|PROGRAM 3 AN OCEANIC FEELING|
Direction: Noriaki Tsuchimoto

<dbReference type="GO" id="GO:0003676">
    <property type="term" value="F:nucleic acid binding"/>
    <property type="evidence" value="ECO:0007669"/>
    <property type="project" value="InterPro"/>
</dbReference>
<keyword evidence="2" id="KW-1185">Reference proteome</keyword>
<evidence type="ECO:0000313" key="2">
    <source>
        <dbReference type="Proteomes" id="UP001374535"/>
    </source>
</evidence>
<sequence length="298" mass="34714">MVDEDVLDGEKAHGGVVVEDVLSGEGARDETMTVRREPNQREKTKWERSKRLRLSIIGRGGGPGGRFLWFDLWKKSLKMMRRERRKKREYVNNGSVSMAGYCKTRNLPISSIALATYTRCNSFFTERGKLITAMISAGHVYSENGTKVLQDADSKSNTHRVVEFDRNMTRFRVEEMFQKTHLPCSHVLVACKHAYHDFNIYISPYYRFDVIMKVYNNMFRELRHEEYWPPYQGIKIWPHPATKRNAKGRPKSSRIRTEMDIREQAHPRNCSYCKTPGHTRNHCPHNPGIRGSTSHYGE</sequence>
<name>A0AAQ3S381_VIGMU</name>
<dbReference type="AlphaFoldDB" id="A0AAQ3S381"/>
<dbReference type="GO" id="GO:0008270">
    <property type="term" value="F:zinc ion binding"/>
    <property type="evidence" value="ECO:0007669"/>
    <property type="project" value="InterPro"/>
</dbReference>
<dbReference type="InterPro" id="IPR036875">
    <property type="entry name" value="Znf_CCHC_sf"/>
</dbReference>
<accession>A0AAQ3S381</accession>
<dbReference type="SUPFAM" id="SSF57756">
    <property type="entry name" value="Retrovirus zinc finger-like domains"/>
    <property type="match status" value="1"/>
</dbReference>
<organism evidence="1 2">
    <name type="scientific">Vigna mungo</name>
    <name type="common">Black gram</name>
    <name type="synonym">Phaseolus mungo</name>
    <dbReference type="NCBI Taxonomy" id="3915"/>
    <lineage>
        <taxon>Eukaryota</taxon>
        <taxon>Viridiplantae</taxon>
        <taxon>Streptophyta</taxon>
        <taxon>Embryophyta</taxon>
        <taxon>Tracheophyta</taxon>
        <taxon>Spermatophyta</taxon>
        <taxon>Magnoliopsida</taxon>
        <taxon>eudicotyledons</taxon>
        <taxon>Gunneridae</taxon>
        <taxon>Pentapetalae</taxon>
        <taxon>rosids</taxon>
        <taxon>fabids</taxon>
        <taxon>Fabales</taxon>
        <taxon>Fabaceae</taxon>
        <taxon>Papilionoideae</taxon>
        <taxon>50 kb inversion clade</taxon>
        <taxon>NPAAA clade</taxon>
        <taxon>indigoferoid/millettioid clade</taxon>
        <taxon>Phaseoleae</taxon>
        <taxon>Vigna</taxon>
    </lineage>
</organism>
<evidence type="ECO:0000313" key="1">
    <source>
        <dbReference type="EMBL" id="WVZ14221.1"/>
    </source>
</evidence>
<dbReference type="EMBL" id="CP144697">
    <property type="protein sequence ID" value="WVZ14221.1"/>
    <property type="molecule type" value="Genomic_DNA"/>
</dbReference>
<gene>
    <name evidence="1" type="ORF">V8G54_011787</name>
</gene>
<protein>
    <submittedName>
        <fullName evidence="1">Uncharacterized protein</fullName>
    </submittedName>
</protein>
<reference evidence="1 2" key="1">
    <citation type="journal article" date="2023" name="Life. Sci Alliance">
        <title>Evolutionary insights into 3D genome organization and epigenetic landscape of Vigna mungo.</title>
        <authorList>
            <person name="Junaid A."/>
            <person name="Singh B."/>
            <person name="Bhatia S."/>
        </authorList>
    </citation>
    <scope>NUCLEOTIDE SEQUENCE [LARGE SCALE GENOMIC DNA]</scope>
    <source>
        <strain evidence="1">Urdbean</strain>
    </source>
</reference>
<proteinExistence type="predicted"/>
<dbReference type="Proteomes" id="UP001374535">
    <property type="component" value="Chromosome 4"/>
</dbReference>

In 1965, with the production of the television documentary "The Children of Minamata Are Living", Noriaki Tsuchimoto initiated what would become a sustained practice of chronicling the socio-political, environmental, legal, and medical dimensions of mercury poisoning in and around Minamata Bay. Across some seventeen films, Tsuchimoto charted how methylmercury in the wastewater of a chemical factory owned by the Chisso Corporation decimated marine life and caused severe neurological problems and fatalities in those who ate the contaminated seafood. Made after the urgent confrontation of "Minamata: The Victims and their World "(1971), and after Chisso was found guilty of corporate negligence in 1973, the more poetic "The Shiranui Sea" explores how daily life went on in the area and reflects on how the actions of Chisso, the state, and the medical establishment shaped the existence of those affected in ways large and small. Tsuchimoto does not shy away from the depiction of suffering and continues to insist on accountability, while manifesting a tremendous capacity for listening and a compassion that never tips into sentimentality. Human and non-human life are shown to be mutually interdependent, with both emerging as vulnerable to harm and resilient enough to find a way through it.